# On average O(n^2) and worst case O(n^3) java solution by reducing 4Sum to 2Sum

• Basic idea is to reduce the 4Sum problem to 2Sum one. In order to achieve that, we can use an array (size of n^2) to store the pair sums and this array will act as the array in 2Sum case (Here n is the size of the original 1D array and it turned out that we do not even need to explicitly use the n^2 sized array ). We also use a hashmap to mark if a pair sum has been visited or not (the same as in the 2Sum case). The tricky part here is that we may have multiple pairs that result in the same pair sum. So we will use a list to group these pairs together. For every pair with a particular sum, check if the pair sum that is needed to get the target has been visited. If so, further check if there is overlapping between these two pairs. If not, record the result.

Time complexity to get all the pairs is O(n^2). For each pair, if the pair sum needed to get the target has been visited, the time complexity will be O(k), where k is the maximum size of the lists holding pairs with visited pair sum. Therefore the total time complexity will be O(k*n^2). Now we need to determine the range of k. Basically the more distinct pair sums we get, the smaller k will be. If all the pair sums are different from each other, k will just be 1. However, if we have many repeated elements in the original 1D array, or in some extreme cases such as the elements form an arithmetic progression, k can be of the order of n (strictly speaking, for the repeated elements case, k can go as high as n^2, but we can get rid of many of them). On average k will be some constant between 1 and n for normal elements distribution in the original 1D array. So on average our algorithm will go in O(n^2) but with worst case of O(n^3). Here is the complete code in java:

``````public List<List<Integer>> fourSum(int[] num, int target) {
Arrays.sort(num);

Map<Integer, List<int[]>> twoSumMap = new HashMap<>(); // for holding visited pair sums. All pairs with the same pair sum are grouped together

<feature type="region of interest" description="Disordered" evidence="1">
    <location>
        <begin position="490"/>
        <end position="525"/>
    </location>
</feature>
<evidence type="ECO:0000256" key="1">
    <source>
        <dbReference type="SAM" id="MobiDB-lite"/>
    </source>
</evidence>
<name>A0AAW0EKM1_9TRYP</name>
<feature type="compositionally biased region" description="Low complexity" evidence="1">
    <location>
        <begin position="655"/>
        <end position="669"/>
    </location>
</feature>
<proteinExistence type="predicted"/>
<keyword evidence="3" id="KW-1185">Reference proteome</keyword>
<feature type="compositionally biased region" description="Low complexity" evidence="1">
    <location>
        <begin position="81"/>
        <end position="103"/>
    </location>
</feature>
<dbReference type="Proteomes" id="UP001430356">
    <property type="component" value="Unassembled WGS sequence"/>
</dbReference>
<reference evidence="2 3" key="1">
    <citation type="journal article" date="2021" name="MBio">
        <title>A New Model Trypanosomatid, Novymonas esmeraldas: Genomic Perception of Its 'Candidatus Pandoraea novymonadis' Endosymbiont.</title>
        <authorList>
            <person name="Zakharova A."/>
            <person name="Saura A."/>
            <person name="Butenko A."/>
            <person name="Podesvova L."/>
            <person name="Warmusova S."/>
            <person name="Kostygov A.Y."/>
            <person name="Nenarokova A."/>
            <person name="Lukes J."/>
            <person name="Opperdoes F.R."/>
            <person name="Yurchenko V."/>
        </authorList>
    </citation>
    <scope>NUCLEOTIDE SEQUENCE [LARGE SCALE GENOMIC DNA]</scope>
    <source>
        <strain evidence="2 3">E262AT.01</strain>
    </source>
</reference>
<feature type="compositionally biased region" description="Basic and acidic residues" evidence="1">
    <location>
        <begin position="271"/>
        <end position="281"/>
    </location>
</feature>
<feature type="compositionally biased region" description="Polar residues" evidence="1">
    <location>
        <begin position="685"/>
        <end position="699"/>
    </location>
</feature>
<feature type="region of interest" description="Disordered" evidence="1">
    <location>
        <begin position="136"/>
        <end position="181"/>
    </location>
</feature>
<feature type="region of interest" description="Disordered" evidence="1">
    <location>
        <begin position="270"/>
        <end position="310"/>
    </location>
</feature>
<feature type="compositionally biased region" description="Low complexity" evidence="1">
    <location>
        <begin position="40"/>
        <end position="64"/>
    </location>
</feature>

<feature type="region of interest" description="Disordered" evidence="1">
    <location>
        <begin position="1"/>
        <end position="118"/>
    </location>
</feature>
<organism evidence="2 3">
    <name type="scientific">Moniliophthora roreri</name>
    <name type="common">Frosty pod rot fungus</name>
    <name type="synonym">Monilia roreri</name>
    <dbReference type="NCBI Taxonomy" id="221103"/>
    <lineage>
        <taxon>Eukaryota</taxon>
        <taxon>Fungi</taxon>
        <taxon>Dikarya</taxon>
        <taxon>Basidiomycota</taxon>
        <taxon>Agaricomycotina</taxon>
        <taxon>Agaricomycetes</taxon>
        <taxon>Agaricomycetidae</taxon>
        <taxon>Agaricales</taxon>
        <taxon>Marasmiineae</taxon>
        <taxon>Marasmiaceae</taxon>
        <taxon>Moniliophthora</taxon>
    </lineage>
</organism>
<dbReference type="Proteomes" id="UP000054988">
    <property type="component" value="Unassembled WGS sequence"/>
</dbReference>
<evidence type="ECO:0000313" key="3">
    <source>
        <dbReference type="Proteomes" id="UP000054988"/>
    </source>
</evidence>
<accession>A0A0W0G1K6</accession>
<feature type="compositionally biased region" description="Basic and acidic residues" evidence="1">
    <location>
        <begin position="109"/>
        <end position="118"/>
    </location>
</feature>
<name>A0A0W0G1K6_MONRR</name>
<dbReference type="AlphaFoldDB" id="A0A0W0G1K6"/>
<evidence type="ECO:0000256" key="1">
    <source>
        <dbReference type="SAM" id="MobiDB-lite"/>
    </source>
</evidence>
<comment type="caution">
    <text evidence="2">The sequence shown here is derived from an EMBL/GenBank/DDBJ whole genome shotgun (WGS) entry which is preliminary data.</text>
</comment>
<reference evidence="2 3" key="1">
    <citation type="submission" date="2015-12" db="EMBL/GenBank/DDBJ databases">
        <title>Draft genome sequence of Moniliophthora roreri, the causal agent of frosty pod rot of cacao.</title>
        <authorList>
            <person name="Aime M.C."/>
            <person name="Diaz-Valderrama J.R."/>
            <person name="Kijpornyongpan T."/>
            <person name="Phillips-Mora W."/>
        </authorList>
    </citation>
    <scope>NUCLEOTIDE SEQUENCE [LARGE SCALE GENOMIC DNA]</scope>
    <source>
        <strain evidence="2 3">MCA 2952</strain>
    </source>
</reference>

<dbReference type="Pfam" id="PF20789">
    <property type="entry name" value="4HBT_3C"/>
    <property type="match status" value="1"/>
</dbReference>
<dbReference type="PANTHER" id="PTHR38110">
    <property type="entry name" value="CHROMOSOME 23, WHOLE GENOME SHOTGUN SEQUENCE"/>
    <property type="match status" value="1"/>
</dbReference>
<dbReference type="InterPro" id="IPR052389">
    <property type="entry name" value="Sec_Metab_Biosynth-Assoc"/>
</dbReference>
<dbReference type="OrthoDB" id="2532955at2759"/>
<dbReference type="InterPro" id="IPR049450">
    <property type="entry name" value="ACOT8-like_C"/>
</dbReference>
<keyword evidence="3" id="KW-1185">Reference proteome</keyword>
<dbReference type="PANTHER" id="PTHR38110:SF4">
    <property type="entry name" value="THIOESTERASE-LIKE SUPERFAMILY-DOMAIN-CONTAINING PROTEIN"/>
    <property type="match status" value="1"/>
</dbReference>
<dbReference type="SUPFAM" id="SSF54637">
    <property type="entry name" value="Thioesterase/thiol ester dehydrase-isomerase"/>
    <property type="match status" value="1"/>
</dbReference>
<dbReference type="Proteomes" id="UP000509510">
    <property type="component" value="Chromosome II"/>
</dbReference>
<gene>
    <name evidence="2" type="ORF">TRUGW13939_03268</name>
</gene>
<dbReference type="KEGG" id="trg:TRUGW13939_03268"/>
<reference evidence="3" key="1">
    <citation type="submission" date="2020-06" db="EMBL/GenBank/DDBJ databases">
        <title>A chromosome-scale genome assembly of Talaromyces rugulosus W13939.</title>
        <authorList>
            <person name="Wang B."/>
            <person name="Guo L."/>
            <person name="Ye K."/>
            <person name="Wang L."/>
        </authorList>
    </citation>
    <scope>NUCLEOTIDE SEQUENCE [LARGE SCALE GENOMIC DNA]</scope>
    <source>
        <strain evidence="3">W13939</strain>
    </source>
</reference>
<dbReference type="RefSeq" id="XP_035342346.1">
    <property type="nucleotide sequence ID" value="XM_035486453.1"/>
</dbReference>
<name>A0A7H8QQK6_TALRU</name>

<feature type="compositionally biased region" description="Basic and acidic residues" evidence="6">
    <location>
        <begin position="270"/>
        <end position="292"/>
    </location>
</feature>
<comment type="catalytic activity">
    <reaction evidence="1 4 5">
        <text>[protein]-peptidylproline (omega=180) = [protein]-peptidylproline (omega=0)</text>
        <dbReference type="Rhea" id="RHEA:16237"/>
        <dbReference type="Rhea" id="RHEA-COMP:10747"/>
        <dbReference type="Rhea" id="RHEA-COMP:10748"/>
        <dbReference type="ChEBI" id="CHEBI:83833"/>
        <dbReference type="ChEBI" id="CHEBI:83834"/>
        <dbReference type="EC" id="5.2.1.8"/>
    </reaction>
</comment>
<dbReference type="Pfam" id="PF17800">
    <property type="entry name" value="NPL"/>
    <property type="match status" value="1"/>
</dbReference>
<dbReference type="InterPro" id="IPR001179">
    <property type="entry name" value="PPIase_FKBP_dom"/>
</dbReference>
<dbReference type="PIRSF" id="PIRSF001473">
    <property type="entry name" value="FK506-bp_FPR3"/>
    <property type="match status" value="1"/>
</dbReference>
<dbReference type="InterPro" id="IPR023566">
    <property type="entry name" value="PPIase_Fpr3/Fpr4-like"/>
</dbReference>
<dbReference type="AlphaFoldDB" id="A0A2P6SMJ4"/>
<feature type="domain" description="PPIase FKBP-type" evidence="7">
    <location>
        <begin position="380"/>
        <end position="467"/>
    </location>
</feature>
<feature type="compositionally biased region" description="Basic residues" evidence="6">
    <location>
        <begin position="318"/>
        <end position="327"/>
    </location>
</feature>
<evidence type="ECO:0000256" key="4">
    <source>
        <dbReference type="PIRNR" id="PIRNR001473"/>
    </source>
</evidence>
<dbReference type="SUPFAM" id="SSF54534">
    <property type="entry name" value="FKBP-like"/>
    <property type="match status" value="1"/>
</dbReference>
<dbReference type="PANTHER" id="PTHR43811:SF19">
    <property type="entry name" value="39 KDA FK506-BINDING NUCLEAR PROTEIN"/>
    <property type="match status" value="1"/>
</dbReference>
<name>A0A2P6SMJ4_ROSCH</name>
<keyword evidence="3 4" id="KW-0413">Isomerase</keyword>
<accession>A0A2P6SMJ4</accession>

Set<List<Integer>> res = new HashSet<>();  // for holding the results

for (int i = 0; i < num.length; i++) {
// get rid of repeated pair sums
if (i > 1 && num[i] == num[i - 2]) continue;

for (int j = i + 1; j < num.length; j++) {
// get rid of repeated pair sums
if (j > i + 2 && num[j] == num[j - 2]) continue;

// for each pair sum, check if the pair sum that is needed to get the target has been visited.
if (twoSumMap.containsKey(target - (num[i] + num[j]))) {
// if so, get all the pairs that contribute to this visited pair sum.
List<int[]> ls = twoSumMap.get(target - (num[i] + num[j]));

for (int[] pair : ls) {
// we have two pairs: one is indicated as (pair[0], pair[1]), the other is (i, j).
// we first need to check if they are overlapping with each other.
int m1 = Math.min(pair[0], i);  // m1 will always be the smallest index
int m2 = Math.min(pair[1], j);  // m2 will be one of the middle two indices
int m3 = Math.max(pair[0], i);  // m3 will be one of the middle two indices
int m4 = Math.max(pair[1], j);  // m4 will always be the largest index

if (m1 == m3 || m1 == m4 || m2 == m3 || m2 == m4) continue;  // two pairs are overlapping, so just ignore this case

res.add(Arrays.asList(num[m1], num[Math.min(m2, m3)], num[Math.max(m2, m3)], num[m4]));  // else record the result
}
}

// mark that we have visited current pair and add it to the corrsponding pair sum group.
// here we've encoded the pair indices i and j into an integer array of length 2.
twoSumMap.computeIfAbsent(num[i] + num[j], key -> new ArrayList<>()).add(new int[] {i, j});
}
}

return new ArrayList<List<Integer>>(res);
}``````

• Good solution and explanation. Looks like twoSumArray is unnecessary.

• Hi adam20. You are right. Thanks!

• why do u use m1,m2 ,m3 and m4, i think k / num.length is definitely bigger than i

• Why 'i > 1 && num[i] == num[i - 2]' and 'j > i + 2 && num[j] == num[j - 2]' can get rid of repeated pairs?

• Hi sherlywang. One possible source for repeated pair sum is repeated element, say you have elements 0, 0, 0, 1, 2, ..., once we have checked the pair sums for the first 0, we do not want to do that for the second and third one because it will yield the same pair sums. So we simply skip those cases. The reason we have "num[i] == num[i - 2]" instead of "num[i] == num[i - 1]" is to account for special cases such as all the elements are the same.

• I really have no idea why such solution can be so attracting since it's quite inefficient and it's not easy to quickly get it done in a short time. Here is my generalised C++ solution with the best performance still and quite clean.

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